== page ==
Update: This story has been updated to include a statement from Jace Houston, general manager for the San Jacinto River Authority. The statement is from the authority's news release issued Wednesday afternoon.
On Friday, the Court of Appeals for the Third District of Texas ruled to dismiss one of four declarations in the San Jacinto River Authority’s lawsuit against the cities of Conroe, Magnolia and Splendora—as well as other connected utility companies—over water usage fees. With this decision, the SJRA's lawsuit against the entities may proceed in Travis County.
The SJRA—a state agency that works to conserve the water resources of the San Jacinto River watershed—sells surface water from Lake Conroe to select entities as a part of the groundwater reduction plan, or GRP, to comply with groundwater regulations in Montgomery County. Conroe and The Woodlands are among the entities that buy surface water from the SJRA, as Conroe entered into a GRP contract in May 2010, SJRA General Manager Jace Houston said Monday night via a phone interview.
The dispute began after the SJRA voted to increase the water usage rate by 18 cents per 1,000 gallons in May 2016. Houston said the authority published a 10-year projection on its website prior to the GRP contract to give entities an understanding of how the rate may change over time.
Before the rate increase could take effect Sept. 1, 2016, the city of Conroe approved a resolution stating that the SJRA was overcharging and the city would "refuse payment of the increase in fees, rates, or charges" and would pay the SJRA in accordance with pre-existing rates, according to court documents. The city of Magnolia approved a resolution refusing the increase shortly after.
After Conroe and Magnolia refused to pay the authority’s increased water usage fees, the SJRA filed the lawsuit in Travis County in November 2016 under the Expedited Declaratory Judgement Act (EDJA). According to court documents, the city of Conroe then filed several motions that contested whether the SJRA's claims were within the EDJA, including a motion to transfer the lawsuit from Travis County to Montgomery County, but the district court denied the motions.
The next year, the SJRA approved another increase of 14 cents per 1,000 gallons, and the cities again refused to pay the rate increase. The rate increase took effect Sept. 1, 2017, with the authority attributing 12 cents of the increase to legal fees associated with the lawsuit, according to previous Community Impact Newspaper reports.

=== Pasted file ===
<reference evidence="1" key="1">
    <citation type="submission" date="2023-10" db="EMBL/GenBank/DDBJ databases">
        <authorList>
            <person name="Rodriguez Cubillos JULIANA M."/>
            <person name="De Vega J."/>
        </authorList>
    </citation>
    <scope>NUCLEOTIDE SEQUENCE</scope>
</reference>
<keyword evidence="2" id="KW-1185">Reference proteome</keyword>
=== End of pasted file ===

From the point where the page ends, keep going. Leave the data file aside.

According to Aug. 31 court documents, the Third District Court of Appeals ruled in favor of three declarations, which stated the fiscal year 2017 rate, rate order and the GRP contracts—including the contract with Conroe—are legal and valid; the SJRA issued its 2017 rate in accordance with the GRP contracts; and the SJRA is authorized to set rates in accordance with the GRP contracts. However, the court of appeals chose to dismiss the SJRA’s claim “that Conroe’s refusal to pay the fiscal year 2017 rate is illegal and invalid, and its failure to pay is a breach of the GRP contract.”
“We’re pleased that the Austin court of appeals agreed that the SJRA exceeded its authority by attempting to find Conroe in default of the agreement,” Conroe City Administrator Paul Virgadamo said in a phone interview Monday afternoon. “We’re going to study the decision and consult with our attorneys whether or not we will appeal it.”
However, Houston said he believes the court's decision is a win for the SJRA, because although the breech of contract declaration was dismissed, the lawsuit's three other declarations were affirmed. Therefore, the EDJA lawsuit may proceed in Travis County on an expedited basis, Houston said.
With the court's most recent decision on Friday, each party will bear its own legal fees relating to this appeal, according to court documents. Furthermore, the entities have until Sept. 17 to motion for a rehearing with the court.
“Once the trial court rules that the contracts and rates are valid, then it is clear that the cities are
breaching the contracts by refusing to pay,” Houston said in a news release issued Wednesday. “The EDJA will allow the court to determine validity relatively quickly. Once the contracts and rates are declared valid, SJRA can easily prove breach in a separate suit.”
In a phone interview Thursday, Conroe City Attorney Marc Winberry—who is not the attorney on this case, but serves as a consulting attorney for the city—said the city is still studying the implications of the Third District Court of Appeal's decision. Winberry said the city will consider whether it is appropriate to appeal the court's decision to deny Conroe's request to change trial venues from Travis County to Montgomery County.
"If the case does actually go to trial at some point, either here or there, one of the things we were gratified about was that the Court of Appeal's decision did point out and recognize that under the [GRP] contract, the SJRA has the obligation, at all times, to maintain the rate at the lowest possible level consistent with good management practices," Winberry said. "We don’t agree that they have done that. And if it goes to trial ... we believe will be able to show that the SJRA has adopted rates that are extremely excessive."